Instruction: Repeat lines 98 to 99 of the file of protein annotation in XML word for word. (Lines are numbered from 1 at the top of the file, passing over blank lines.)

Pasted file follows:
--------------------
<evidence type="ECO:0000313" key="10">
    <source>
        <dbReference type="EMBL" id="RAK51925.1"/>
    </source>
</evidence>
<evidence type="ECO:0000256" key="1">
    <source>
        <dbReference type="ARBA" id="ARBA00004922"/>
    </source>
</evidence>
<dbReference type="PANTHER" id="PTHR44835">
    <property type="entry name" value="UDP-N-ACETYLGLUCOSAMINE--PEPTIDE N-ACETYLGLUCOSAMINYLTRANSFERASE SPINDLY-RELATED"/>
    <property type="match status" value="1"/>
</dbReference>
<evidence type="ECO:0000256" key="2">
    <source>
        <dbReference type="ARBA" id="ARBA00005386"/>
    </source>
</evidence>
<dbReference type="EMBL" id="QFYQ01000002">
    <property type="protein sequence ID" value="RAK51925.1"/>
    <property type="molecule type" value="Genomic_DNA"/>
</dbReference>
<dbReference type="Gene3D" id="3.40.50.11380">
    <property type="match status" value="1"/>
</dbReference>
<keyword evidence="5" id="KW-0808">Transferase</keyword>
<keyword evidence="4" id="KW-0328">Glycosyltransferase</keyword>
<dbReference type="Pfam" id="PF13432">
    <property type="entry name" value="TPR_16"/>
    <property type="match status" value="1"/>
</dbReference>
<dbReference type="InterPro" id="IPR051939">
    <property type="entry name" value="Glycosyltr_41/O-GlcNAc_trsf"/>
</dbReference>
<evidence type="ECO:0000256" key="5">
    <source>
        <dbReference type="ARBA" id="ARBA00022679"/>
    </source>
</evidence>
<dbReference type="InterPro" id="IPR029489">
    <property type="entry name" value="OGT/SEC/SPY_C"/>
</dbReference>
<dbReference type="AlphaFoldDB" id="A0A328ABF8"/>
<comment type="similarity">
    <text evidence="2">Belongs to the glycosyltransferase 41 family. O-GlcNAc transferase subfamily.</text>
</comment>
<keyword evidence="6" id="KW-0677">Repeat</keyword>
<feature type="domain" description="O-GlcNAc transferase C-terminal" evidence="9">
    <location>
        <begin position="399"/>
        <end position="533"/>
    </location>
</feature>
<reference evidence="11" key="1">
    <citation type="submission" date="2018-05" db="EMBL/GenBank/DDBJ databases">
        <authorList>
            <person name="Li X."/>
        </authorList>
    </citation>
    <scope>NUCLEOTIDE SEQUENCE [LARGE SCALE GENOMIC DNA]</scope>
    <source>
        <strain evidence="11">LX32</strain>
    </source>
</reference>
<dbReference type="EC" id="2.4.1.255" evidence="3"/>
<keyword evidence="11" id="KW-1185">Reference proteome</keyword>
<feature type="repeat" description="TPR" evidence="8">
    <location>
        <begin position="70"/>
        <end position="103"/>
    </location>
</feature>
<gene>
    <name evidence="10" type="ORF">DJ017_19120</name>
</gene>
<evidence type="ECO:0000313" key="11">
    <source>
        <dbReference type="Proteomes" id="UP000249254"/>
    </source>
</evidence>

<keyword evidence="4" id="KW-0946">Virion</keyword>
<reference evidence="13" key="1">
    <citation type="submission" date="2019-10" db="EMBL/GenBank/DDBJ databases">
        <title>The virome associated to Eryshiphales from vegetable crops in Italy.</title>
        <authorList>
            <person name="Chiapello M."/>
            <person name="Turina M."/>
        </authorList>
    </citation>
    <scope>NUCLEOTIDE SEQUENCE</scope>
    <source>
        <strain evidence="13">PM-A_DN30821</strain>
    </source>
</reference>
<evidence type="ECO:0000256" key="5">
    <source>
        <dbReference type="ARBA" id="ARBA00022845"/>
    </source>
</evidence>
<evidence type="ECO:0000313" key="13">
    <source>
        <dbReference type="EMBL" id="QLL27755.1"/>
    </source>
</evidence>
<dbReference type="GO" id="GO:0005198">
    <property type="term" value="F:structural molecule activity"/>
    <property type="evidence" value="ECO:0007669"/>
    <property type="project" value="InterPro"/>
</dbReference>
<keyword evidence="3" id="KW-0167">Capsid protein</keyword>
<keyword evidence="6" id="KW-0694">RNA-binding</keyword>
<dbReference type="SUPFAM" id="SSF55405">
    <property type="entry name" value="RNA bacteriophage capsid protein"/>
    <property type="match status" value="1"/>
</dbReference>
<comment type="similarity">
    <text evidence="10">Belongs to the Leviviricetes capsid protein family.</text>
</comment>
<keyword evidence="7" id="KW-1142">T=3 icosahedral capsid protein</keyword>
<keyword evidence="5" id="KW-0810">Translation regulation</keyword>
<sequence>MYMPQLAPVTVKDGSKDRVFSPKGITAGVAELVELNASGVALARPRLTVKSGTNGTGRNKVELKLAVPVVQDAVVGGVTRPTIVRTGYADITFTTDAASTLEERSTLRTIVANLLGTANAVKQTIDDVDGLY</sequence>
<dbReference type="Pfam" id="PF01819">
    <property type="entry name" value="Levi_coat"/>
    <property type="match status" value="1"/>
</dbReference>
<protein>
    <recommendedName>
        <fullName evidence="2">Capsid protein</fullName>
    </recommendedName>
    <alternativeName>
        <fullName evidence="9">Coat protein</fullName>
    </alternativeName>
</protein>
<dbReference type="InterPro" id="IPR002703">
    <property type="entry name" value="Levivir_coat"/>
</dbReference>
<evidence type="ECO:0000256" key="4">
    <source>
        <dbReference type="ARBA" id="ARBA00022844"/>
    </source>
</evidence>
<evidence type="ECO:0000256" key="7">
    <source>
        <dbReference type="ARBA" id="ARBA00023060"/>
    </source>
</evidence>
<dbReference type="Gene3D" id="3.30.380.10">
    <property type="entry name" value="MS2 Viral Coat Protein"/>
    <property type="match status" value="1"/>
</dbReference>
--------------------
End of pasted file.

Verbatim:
        <dbReference type="ARBA" id="ARBA00022845"/>
    </source>